Yeti coolers are, well, cool. They also are high end and wallet shattering. They claim to keep things cold longer, and they can (within reason). We purchased our Yeti Tundra 35 for a cross-country road trip, a six-week tour of the western states national parks, some additional meandering, and hopefully fifty more years of faithful service. That begs the questions: Did it live up to the hype? Was it worth it?
Before I get to answering the pertinent questions here, I’d like to give you a rundown of why a cooler is a necessity for us when we travel. After all, couldn’t we just eat fast food on our cross-country trip? Let’s just say that for strict health reasons, we don’t eat fast food and try to avoid restaurants altogether. My diet is strict, but even if yours is not, it’s very expensive to eat out all the time. Restaurants typically aren’t available when you’re camping, and it’s healthier for everyone to eat homemade, minimally processed food (Okay, off my soap box now). Using a cooler is simple, right? Actually, there’s more to it than you think. If you are thinking about making the investment, there are some things to consider.
There are five parts to preparation: 1. Plan your meals (what refrigerated items will you need, and what quantities). 2. Purchase your refrigerated items in sizes that will fit in your cooler with your block of ice in place. 3. Pre-chill your cooler (this is super important). To pre-chill the cooler, I bag up the ice from my icemaker starting a few days in advance so I can put them in the cooler to cool overnight prior to use. This way the ice you use for the trip isn’t wasted trying to get the cooler down to temp. Trust me, this makes your ice last much longer, it is critical. 4. Locate block ice. Depending on where you live, finding block ice these days can be a challenge. Not many stores carry it anymore, so you may have to do some research to locate it. It is worth it to get block ice. Bags of cube ice (party ice) won’t last much more than a few days, whereas a block of ice last substantially longer. 5. Pack your cooler in such a way that you can easily access what you need without leaving the lid open for any significant duration.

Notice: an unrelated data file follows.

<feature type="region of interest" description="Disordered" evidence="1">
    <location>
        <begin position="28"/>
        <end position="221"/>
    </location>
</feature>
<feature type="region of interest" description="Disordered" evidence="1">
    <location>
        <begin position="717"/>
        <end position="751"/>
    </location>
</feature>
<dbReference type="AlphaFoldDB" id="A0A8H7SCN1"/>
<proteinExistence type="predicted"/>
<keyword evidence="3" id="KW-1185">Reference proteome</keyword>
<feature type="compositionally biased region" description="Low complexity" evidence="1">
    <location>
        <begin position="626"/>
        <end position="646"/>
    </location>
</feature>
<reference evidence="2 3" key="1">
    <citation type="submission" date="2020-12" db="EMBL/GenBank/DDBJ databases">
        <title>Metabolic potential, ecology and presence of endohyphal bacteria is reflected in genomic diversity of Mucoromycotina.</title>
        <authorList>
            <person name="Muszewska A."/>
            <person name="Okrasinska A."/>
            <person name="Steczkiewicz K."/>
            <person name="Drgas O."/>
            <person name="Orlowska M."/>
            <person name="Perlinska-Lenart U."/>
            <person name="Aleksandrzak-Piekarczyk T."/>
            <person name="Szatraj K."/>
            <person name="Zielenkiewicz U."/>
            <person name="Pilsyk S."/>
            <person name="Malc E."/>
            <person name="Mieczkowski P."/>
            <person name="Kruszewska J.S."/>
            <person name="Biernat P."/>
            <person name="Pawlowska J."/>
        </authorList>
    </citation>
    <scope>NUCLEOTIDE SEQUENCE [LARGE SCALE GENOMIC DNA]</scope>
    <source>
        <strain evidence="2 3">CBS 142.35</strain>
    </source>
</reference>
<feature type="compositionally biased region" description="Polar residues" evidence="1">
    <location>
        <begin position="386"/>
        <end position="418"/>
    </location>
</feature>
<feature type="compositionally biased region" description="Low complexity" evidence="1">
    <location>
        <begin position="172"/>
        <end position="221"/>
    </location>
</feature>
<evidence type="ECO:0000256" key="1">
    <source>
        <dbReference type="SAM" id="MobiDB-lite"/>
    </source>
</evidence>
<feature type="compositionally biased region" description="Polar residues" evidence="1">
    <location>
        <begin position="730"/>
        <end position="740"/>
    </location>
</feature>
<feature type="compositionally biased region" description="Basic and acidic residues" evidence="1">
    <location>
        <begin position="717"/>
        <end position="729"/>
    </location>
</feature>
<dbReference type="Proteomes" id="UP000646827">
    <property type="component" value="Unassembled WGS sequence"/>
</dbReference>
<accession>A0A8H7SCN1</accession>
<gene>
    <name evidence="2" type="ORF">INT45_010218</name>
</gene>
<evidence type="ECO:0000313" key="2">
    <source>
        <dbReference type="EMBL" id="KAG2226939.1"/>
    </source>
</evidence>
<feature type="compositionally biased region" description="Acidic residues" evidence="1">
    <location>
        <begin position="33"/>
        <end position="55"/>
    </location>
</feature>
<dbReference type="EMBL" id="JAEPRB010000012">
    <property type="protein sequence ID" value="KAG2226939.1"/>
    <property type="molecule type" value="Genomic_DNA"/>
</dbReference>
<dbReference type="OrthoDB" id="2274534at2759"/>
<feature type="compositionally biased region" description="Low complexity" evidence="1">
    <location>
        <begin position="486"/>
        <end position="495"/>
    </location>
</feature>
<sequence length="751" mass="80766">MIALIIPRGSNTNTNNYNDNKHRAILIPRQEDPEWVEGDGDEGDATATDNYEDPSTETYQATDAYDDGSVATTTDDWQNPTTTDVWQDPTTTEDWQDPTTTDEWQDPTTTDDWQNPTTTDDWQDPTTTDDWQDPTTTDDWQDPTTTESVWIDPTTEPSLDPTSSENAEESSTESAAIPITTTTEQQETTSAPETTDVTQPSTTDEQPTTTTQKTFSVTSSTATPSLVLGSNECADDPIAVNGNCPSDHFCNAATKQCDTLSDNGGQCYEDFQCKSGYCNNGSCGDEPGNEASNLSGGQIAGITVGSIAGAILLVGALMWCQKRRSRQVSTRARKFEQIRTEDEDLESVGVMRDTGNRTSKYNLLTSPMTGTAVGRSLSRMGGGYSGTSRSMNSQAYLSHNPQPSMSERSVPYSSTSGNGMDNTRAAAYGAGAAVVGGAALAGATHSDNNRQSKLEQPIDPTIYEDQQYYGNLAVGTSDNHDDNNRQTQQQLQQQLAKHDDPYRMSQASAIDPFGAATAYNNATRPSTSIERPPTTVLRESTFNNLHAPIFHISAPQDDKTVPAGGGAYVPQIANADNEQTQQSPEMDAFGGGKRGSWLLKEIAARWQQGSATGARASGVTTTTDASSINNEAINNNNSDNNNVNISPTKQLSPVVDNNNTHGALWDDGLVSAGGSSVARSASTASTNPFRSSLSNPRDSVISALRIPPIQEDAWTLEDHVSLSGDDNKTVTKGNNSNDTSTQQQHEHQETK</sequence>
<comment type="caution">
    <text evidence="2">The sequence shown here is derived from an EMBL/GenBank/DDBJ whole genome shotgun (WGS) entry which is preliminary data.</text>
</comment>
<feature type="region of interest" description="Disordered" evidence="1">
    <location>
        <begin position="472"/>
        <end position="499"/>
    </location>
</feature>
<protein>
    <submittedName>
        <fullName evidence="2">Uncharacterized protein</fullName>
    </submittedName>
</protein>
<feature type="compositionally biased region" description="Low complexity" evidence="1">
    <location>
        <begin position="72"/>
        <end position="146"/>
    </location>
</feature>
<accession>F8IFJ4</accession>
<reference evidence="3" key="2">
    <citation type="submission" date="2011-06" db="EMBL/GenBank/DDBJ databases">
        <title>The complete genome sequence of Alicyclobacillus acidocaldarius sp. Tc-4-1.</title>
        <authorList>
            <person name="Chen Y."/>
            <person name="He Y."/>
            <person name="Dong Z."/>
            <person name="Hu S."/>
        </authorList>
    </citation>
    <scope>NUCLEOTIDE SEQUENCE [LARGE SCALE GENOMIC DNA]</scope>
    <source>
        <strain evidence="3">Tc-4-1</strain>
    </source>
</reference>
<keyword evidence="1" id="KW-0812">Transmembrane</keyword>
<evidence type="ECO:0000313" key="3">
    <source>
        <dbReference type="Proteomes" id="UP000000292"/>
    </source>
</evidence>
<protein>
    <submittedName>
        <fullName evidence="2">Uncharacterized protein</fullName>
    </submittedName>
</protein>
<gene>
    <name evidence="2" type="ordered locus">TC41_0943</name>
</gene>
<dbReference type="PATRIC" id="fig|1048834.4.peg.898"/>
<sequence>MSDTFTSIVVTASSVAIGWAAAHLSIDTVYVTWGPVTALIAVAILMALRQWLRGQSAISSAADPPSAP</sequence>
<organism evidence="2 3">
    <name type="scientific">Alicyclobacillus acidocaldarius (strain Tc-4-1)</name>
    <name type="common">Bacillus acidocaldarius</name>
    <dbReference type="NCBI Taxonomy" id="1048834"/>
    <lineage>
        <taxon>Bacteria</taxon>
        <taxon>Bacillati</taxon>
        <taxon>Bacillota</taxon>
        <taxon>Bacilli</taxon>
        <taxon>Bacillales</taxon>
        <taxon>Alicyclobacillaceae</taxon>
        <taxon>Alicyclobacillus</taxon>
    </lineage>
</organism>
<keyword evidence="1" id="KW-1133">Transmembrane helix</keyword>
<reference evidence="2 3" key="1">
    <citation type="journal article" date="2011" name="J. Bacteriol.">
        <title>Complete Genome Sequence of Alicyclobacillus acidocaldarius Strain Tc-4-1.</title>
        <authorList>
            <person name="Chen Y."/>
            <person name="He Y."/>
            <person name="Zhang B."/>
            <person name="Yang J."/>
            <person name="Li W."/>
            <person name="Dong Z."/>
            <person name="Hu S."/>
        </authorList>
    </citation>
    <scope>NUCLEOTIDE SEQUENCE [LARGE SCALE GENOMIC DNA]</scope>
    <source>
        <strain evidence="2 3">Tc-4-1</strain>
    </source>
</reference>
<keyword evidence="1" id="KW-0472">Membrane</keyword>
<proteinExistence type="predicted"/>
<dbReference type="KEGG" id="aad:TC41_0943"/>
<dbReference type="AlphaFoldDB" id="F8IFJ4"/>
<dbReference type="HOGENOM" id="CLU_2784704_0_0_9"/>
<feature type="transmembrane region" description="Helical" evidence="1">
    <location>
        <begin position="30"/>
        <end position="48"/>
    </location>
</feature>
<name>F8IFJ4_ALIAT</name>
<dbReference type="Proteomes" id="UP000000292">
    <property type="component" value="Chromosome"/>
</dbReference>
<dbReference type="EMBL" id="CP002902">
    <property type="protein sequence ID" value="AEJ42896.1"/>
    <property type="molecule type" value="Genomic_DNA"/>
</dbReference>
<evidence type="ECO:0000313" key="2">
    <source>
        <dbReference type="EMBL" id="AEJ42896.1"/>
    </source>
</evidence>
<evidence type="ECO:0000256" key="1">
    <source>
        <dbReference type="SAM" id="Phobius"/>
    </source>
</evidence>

Our Yeti is the Tundra 35, so you probably wouldn’t guess that it has a capacity of 28.2 liters, or 30 quarts. I’m not exactly sure why it’s called the 35. A block of ice will take up a bit more than one quarter of the cooler. Wait, what? You heard me, you aren’t going to be able to fit as much in there as you thought. Yeti lists that the cooler will hold 20 cans of “beverages” and “plenty of ice”. Of course, “plenty” is subjective, and yes you can fit 20 cans of something in there, and some ice, but not a block, and if it’s not a block it won’t last very long. That said, it will do just fine for a day on the lake, or the river, with some ice sprinkled on top of your favorite beverage, but for multi-day use, not so much.
When your block of ice is in there and you have wedged what you can in with it, you will be tempted to take it back and get a larger Yeti. Granted the Tundra 35 is the smallest of their Tundra line, but think carefully before going bigger. These things are heavy. I mean really, really heavy. They are built like tanks. The Tundra has three-inch-thick walls and weighs nearly twenty-pounds with nothing in it. Put a block of ice, squeeze in your food items, and boom, this thing is a brick that either requires two people to move or a trip to the chiropractor. I don’t mind telling you, I use a hand truck to wheel it out to the Jeep. We just keep it in there where we can reach it without moving it around.
It’s not just heavy, it’s heavy duty. This is a quality product that is built to survive the apocalypse, and is as efficient as a cooler can be. We recently took ours on a ten-day camping trip, and our block of ice lasted eight days. Keep in mind, we were in the redwoods where the sun only broke through a few hours a day, the temps were low, and we only open the cooler a few times per day. All-in-all, I’m happy with eight days and feel that this is why we bought the Yeti. Does it live up to the hype? I’d say yes.
Not the Average Bear:
There are quite a few imitators out there now, and honestly, I hear good things about many of them. Most of the copy-cats use similarly thick insulation and hearty construction, so they are bound to be competitive in efficiency. That being said, I don’t think they all are Certified Bear Resistant, or as super tough as the Yeti.
One Last Thing:
When we purchased our Yeti, we thought it made sense to get their own brand ice packs. “Yeti Ice” comes in one-pound, two-pound, and four-pound sizes. It’s like the old “Blue-Ice”. I’m not sure what’s in it, but it works fine for same day use. Where the “Yeti Ice” packs fall down (like any of its kind), is on multi-day trips. The ice pack will have thawed after about 12-16 hours and then what are you going to do with it. If you’re camping, you can’t re-freeze it, so it becomes dead weight. For anything longer than a day, get a block.